Daily readings about people, places, and events in American history.
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June 11th
The Kite That Helped Freedom Fly
In June 1752 Benjamin Franklin sent a kite soaring into a thunderstorm, brought his knuckle near a key he had tied to the string, and watched a spark leap out. He then proceeded to touch the key to a Leyden jar and charge it – thus proving his theory of “the sameness of electrical matter with that of lightning.”

That summer, the ever-practical Franklin persuaded the citizens of Philadelphia to erect lightning rods as a “means of securing the habitations and other buildings from mischief from thunder and lightning.” In his own house he rigged a lightning rod so that two bells near his bedroom door would ring whenever an approaching storm cloud electrified the rod.

Franklin’s theories and experiments made him famous in Europe. He corresponded with members of the Royal Society of London. His papers were widely published and translated into French.  King Louis XV took a particular interest in his writings about electricity. Little did Franklin know that all this would someday help his countrymen win the American Revolution.

In 1776 the colonies desperately needed France’s help in their fight against King George, so they sent 70-year-old Benjamin Franklin across the sea to Versailles. The French welcomed the world-famous scientist and philosopher as a hero. Crowds followed him around. Parisians gave balls in his honor. After all, he was the man who had harnessed lightning.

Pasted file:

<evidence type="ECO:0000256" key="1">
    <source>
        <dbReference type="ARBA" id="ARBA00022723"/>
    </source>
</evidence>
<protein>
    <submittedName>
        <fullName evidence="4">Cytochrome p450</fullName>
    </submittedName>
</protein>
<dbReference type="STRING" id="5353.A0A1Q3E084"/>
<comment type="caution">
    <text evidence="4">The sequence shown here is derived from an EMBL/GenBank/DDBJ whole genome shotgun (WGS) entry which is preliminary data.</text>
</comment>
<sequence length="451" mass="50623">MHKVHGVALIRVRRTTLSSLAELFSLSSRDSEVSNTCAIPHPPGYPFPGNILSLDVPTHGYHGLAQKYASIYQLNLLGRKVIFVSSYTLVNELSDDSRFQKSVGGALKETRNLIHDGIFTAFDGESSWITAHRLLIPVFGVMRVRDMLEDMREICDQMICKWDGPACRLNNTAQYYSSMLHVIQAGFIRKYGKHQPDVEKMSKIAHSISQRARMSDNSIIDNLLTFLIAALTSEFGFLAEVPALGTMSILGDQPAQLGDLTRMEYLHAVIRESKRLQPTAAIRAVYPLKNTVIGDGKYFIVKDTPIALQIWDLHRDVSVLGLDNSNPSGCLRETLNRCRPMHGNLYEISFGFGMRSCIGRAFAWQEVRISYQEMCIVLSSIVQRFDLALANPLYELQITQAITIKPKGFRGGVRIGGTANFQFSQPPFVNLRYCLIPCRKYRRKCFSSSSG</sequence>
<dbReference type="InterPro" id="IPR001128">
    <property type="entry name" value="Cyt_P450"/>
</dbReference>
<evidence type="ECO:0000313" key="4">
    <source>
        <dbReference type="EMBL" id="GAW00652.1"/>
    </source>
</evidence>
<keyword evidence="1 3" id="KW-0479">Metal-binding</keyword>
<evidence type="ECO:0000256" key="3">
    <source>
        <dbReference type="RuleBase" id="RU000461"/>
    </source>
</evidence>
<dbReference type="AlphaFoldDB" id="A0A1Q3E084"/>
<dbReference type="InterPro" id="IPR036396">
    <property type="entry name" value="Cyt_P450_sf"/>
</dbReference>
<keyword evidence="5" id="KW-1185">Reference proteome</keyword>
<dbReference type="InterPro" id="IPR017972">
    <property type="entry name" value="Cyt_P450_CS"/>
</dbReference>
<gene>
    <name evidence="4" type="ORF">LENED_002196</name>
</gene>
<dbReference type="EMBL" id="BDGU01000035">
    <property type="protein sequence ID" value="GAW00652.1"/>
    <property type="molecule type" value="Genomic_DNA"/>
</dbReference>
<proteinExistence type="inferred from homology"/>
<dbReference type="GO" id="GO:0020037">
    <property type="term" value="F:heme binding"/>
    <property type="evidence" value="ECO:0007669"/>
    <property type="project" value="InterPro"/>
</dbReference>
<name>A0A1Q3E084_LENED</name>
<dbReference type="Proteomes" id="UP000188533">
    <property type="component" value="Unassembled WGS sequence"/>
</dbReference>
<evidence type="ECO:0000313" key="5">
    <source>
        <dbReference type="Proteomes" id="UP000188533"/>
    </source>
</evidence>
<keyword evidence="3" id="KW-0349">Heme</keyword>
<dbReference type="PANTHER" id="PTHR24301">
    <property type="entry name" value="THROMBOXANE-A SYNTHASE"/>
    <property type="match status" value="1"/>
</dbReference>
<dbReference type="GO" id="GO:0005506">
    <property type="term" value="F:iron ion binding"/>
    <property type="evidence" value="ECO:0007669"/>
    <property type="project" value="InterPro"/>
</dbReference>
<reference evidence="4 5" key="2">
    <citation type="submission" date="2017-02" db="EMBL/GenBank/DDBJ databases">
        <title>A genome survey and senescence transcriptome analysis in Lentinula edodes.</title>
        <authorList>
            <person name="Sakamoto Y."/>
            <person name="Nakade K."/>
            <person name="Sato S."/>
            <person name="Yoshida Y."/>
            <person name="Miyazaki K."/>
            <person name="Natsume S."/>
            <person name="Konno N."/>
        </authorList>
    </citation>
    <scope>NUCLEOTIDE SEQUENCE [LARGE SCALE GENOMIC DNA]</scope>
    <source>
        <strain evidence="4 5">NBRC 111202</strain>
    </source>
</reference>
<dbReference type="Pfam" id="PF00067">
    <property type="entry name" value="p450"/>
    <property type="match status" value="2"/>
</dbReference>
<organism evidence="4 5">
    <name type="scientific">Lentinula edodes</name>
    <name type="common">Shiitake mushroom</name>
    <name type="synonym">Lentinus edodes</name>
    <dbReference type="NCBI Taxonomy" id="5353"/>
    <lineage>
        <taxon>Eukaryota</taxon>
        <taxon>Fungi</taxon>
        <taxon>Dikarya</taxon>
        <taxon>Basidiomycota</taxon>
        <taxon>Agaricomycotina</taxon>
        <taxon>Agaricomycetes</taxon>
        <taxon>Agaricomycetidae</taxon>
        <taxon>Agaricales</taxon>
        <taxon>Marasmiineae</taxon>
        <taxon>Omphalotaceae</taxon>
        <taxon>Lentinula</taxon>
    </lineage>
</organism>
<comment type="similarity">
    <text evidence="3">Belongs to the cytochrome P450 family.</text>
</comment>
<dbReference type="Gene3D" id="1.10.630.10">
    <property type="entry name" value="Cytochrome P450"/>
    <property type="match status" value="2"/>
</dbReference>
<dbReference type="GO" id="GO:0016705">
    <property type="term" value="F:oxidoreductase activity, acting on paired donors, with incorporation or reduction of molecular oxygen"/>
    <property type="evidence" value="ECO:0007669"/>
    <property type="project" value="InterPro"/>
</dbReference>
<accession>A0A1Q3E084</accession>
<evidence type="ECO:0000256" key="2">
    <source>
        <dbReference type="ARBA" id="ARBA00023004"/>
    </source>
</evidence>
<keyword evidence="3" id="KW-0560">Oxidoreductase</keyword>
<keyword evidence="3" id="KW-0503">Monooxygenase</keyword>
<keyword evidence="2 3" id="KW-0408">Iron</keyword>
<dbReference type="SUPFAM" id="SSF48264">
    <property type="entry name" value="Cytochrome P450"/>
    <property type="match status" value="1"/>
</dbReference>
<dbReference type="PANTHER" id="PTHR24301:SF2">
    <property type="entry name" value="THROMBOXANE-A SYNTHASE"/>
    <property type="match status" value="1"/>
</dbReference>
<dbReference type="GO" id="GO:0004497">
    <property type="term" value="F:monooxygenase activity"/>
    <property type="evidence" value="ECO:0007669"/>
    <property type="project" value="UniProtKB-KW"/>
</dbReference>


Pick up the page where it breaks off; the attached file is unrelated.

Franklin charmed the French and used his reputation to nudge them into aiding the colonies. In 1781, French forces helped George Washington trap the English at Yorktown, Virginia. Without that support, the Patriots may never have prevailed.

And that is how Ben Franklin’s kite helped Americans win their freedom.

American History Parade
1776
The Continental Congress appoints a committee to draft the Declaration of Independence.

1859
The Continental Congress appoints a committee to draft the Declaration of Independence.

1895
Charles Duryea receives the first U.S. patent for a gasoline-powered automobile.

1919
Sir Barton wins the Belmont Stakes after earlier wins at the Kentucky Derby and Preakness Stakes, becoming the first racehorse to claim the Triple Crown.

1963
Alabama governor George Wallace stands in front of an auditorium door at the University of Alabama in an attempt to block the enrollment of two black students.
This content is courtesy of The American Patriot's Almanac
© 2008, 2010 by William J. Bennett and John T.E. Cribb
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